This is a special community recruitment lot of coffees by 6 young producers throughout Antioquia, Colombia–all of whom are part of the Young Producer Program put together by our friends at Unblended Coffee. One of the many things we really respect about Unblended is their mission to make coffee an exciting career path for young coffee producers. Lots such as this are a point of access to participants in the program to learn more about farming and experiments in processing, and the results in the cup are just great! We taste apple, lemon, honey, and cocoa.
12 ounces of whole seed coffee. If you need your coffee ground, we are happy to do so. Just leave us a message in the comments at checkout.
Orders are roasted and shipped every Thursday and/or Friday. Please get your orders in by Wednesday night to ensure for same week shipping.
In Unblended’s words:
“[Unblended and Ventola Institute] is program that guides young coffee producers into the creation and growth of their own coffee business. In this community lot, we aim to share our mission and recruit new members to the program. In doing so, we continue to learn about other origins, stories and challenges faced by coffee producers. The UVI Recruitment from Andes is a blend of small producers contributing to a bigger lot to guarantee quality, year-round availability and a consistent profile.”
About the Varieties:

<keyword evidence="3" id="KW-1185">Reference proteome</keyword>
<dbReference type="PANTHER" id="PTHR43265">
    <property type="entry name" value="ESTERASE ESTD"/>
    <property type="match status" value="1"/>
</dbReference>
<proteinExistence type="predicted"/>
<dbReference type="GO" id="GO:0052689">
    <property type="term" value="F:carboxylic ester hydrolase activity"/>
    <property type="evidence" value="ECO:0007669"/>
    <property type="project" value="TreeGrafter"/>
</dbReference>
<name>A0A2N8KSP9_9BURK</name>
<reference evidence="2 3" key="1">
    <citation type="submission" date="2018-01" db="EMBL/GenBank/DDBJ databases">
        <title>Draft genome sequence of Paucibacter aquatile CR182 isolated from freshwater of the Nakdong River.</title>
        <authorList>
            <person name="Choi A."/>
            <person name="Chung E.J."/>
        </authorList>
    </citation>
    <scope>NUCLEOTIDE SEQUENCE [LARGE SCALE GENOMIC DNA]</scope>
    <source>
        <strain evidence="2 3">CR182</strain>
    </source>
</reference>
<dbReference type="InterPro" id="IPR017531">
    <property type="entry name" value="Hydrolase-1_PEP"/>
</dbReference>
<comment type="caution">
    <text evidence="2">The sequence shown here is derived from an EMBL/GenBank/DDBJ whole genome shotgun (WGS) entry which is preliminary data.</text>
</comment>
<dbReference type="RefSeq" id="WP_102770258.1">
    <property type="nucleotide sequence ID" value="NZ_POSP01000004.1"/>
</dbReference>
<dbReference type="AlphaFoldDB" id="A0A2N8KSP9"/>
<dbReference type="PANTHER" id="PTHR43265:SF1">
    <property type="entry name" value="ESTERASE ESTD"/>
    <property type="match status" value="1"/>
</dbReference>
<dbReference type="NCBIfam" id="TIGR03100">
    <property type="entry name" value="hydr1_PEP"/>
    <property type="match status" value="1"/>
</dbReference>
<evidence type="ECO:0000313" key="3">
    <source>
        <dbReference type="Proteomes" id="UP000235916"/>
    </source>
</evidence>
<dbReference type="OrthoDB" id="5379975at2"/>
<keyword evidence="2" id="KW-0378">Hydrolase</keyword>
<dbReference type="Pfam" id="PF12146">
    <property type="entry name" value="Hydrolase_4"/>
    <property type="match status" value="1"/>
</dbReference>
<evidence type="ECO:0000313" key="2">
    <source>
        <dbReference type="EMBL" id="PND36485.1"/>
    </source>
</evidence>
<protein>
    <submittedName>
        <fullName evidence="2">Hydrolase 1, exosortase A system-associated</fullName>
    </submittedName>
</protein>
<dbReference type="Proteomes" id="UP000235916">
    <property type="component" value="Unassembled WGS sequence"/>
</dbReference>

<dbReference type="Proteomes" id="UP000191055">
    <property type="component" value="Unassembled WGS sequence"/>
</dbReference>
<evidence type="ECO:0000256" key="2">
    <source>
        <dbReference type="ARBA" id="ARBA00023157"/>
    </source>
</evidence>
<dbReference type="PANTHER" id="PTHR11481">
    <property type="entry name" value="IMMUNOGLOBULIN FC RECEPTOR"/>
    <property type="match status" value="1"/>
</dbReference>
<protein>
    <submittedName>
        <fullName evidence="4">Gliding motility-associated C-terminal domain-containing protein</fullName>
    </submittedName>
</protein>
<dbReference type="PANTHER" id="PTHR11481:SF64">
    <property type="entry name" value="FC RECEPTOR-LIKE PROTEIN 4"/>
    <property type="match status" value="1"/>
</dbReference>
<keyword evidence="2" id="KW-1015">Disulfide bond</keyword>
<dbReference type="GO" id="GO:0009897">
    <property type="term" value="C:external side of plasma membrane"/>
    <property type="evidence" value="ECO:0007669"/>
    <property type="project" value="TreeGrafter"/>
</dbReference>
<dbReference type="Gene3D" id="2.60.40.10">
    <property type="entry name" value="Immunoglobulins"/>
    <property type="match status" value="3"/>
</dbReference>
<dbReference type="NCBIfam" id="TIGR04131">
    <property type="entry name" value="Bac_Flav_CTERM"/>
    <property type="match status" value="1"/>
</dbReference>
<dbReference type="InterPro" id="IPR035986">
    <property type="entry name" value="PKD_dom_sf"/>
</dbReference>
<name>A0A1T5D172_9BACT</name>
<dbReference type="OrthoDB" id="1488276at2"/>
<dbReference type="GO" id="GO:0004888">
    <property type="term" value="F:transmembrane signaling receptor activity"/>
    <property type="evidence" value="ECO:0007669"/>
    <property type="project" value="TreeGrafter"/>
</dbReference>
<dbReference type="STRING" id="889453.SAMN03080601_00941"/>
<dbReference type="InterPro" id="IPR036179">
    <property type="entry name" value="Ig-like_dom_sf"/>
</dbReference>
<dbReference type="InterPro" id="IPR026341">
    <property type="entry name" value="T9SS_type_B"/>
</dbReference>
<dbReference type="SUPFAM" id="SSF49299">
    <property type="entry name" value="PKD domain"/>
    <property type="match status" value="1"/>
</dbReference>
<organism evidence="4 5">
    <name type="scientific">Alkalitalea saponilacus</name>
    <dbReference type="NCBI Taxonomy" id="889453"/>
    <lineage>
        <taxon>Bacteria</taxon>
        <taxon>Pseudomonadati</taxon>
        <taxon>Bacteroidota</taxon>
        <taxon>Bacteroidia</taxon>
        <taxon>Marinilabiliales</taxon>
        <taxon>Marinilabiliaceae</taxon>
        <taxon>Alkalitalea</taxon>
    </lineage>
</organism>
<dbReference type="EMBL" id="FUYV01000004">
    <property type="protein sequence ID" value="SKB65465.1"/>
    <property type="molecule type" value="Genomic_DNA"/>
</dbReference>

Caturra is a natural mutation of the Bourbon variety. This mutation grows smaller (called dwarfism) allowing it to be planted closer together and bear more fruit in a smaller space. It was discovered in Brazil in the early 1900s and introduced to Guatemala in the 1940s, but it did not have widespread commercial adoption for almost three decades throughout Central America. Caturra is also known for being one of the parents of the Catimor variety of cultivars, various lines of the coffee-leaf-rust-resistant Timor Hybrid were crossed with Caturra to produce a dwarf plant with rust resistance. Castillo and Colombia are two examples of this.
About the Process:
Cochadas begins with producers harvesting coffee in batches. As they harvest, the cherries are stored in barrels for a set time period. This means that at the end of the week, some cherries have been fermenting longer than others, creating a depth of acidity and balance within the cup.